The opinion of the court was delivered by: Samuel Der-yeghiayan, District Judge
This matter is before the court on Defendants' motion to dismiss. For the reasons stated below, we deny the motion to dismiss.
Plaintiff Louis Enenstein ("Enenstein") alleges that from September 2003 to January 2004, he was employed as an accountant for Defendant Eagle Insurance Agency, Inc. ("Eagle"). Eagle allegedly provides its employees with the Eagle Insurance Agency Group Health Plan ("Plan"), which is provided through Humana Health Insurance Company ("Humana") and is administered by Defendant Robert Gainsberg ("Gainsberg"). Enenstein asserts that after his employment with Eagle ended, Eagle and Gainsberg failed to notify Enenstein that he was qualified for continued insurance coverage under the Consolidated Omnibus Budget Reconciliation Act ("COBRA"), 29 U.S.C. § 1161 et seq. Enenstein also alleges that Eagle and Gainsberg falsely notified Humana that Enenstein was not eligible for COBRA benefits.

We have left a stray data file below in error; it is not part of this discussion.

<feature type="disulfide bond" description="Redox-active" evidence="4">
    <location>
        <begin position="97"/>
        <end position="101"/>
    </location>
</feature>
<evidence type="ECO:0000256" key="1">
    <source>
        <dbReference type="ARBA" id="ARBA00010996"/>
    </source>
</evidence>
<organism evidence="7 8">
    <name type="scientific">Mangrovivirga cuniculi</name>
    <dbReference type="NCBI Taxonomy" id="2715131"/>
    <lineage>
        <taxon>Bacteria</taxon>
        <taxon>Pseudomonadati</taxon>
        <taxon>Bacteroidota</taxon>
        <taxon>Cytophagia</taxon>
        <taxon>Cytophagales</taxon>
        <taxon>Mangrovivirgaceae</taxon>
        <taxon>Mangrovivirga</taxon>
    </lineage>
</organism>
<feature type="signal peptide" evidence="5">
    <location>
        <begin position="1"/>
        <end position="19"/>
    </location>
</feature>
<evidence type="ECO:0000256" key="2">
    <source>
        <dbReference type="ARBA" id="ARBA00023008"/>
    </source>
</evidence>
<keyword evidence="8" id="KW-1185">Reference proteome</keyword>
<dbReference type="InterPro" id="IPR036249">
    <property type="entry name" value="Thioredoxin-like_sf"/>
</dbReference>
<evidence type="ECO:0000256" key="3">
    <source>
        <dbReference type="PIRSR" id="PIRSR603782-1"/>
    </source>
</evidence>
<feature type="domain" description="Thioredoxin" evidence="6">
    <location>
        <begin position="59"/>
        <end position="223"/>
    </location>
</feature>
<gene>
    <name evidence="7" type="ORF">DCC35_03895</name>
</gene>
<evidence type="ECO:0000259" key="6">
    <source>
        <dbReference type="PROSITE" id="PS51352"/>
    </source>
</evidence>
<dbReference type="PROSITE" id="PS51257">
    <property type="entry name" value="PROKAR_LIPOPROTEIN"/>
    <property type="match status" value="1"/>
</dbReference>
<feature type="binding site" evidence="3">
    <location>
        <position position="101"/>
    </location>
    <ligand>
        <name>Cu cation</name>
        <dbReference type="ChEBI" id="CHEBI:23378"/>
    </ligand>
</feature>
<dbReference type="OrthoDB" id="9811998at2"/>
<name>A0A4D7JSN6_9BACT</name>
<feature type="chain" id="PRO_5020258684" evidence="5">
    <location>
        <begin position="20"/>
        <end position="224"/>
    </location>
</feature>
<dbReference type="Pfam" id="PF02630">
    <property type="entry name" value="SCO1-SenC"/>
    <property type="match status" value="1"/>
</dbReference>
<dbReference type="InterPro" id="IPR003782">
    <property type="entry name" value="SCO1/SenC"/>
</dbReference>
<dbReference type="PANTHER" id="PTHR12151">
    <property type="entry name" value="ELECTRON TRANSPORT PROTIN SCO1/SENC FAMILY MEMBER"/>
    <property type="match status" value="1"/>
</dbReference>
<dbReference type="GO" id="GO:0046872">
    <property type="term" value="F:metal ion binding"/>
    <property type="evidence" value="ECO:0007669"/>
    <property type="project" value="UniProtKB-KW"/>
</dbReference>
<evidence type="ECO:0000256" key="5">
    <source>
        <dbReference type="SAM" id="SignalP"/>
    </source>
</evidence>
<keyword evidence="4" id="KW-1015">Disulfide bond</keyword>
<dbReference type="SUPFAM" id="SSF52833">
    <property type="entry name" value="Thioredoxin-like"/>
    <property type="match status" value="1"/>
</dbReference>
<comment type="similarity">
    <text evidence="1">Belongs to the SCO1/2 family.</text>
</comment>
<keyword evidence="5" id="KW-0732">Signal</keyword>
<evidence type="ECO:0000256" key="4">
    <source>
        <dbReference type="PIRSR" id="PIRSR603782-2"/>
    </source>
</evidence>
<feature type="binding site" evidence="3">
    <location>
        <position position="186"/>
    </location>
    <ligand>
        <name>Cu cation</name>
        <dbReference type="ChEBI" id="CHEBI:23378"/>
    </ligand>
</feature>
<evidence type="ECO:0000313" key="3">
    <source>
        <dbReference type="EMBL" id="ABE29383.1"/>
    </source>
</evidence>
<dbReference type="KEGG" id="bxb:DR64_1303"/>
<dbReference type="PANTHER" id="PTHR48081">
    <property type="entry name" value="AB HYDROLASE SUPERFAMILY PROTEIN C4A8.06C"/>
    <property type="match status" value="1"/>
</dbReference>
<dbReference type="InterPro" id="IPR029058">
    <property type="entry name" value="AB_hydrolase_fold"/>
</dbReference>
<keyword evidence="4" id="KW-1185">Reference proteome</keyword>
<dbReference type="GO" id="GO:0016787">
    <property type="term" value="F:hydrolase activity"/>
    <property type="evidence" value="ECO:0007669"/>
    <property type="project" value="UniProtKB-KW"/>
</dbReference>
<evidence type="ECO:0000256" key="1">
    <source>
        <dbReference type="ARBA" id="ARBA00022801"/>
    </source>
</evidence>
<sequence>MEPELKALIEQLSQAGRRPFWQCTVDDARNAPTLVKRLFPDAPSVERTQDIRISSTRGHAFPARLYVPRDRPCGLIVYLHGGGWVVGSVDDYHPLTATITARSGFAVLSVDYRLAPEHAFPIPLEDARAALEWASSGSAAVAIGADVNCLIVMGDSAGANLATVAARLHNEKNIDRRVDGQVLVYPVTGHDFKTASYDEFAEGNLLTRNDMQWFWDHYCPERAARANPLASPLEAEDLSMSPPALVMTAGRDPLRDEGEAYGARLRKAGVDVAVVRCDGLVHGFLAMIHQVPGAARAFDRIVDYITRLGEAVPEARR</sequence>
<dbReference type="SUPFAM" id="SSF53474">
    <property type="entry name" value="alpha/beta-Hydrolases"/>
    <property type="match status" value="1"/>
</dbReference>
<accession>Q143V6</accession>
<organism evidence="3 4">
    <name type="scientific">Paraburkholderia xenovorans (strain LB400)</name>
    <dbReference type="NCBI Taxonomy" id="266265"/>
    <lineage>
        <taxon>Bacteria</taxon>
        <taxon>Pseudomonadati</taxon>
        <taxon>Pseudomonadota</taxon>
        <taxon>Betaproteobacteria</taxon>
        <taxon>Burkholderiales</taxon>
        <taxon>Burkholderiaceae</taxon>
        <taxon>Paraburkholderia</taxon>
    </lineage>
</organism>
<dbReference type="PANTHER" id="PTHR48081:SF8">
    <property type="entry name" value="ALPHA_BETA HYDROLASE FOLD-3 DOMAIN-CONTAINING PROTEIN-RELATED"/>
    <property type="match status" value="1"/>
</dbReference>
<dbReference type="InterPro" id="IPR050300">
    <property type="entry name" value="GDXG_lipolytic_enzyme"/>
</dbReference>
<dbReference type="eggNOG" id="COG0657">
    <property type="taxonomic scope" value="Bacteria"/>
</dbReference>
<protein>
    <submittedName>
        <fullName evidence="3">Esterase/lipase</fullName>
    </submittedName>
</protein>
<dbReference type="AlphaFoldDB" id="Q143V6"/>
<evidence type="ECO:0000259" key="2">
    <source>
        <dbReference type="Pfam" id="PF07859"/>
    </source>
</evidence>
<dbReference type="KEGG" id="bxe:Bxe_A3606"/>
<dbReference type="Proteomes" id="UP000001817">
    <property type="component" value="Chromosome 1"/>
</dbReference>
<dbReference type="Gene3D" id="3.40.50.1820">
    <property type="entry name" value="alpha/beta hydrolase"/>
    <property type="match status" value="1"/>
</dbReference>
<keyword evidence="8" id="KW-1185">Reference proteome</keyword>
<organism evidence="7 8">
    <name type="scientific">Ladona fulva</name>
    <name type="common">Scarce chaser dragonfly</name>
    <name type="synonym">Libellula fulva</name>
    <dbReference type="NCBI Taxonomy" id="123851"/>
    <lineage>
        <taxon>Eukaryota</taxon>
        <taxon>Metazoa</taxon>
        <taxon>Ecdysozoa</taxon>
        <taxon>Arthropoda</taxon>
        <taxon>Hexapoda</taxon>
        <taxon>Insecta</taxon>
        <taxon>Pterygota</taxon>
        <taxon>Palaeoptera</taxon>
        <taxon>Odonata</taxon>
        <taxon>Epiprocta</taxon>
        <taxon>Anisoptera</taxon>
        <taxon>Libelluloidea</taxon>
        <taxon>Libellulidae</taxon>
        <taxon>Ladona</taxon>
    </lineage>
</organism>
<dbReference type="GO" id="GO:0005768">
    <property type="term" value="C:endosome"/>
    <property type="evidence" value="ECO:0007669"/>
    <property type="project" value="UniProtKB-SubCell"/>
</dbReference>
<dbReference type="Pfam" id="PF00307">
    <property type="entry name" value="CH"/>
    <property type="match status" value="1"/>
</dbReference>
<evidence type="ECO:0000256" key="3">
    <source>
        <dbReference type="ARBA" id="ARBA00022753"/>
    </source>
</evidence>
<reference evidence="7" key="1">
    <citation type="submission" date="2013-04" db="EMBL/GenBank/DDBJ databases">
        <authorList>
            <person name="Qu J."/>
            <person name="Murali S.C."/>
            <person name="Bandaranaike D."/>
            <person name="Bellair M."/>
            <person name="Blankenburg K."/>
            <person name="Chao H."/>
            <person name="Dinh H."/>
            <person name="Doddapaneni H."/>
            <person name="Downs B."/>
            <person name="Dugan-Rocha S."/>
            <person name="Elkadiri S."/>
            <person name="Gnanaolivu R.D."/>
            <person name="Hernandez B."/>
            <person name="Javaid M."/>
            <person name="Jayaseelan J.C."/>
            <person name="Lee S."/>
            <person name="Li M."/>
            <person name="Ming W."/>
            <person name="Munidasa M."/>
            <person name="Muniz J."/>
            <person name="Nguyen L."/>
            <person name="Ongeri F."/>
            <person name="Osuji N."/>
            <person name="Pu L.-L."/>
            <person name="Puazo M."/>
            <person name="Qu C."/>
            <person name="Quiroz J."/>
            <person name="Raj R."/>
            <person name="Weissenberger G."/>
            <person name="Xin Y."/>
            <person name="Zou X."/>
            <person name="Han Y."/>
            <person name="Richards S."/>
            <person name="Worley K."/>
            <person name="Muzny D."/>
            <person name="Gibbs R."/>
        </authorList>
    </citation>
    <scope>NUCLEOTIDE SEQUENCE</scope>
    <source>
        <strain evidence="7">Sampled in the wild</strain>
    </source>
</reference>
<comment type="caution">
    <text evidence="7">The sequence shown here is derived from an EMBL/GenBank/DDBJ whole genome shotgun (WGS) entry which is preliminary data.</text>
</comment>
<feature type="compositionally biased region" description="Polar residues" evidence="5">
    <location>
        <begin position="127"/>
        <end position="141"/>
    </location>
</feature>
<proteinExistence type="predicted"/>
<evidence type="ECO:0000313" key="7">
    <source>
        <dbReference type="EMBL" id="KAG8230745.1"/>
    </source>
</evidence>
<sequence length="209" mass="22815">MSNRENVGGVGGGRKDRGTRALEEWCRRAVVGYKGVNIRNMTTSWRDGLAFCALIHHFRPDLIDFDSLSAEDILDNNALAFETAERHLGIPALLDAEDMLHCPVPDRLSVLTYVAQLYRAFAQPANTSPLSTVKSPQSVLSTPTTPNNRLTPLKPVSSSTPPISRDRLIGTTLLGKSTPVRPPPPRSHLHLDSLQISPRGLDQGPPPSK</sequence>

According to Enenstein, the "Illinois Division of Insurance" ("Division") investigated his complaint and documented the alleged false statements that Eagle and Gainsberg made to Humana concerning Enenstein's right to continued insurance coverage. (Compl. Par. 9). Enenstein states that after the Division's investigation, Defendants agreed to represent to Humana that Enenstein was entitled to continued insurance coverage. Enenstein contends that Eagle and Gainsberg were required to have informed Humana of Enenstein's correct insurance status a year earlier than when they chose to do so. Enenstein brought the instant action and includes in his complaint claims alleging that Eagle and Gainsberg violated the Employee Retirement Income Security Act ("ERISA"), 29 U.S.C. § 1132 et seq., and COBRA. Defendants move to dismiss this action.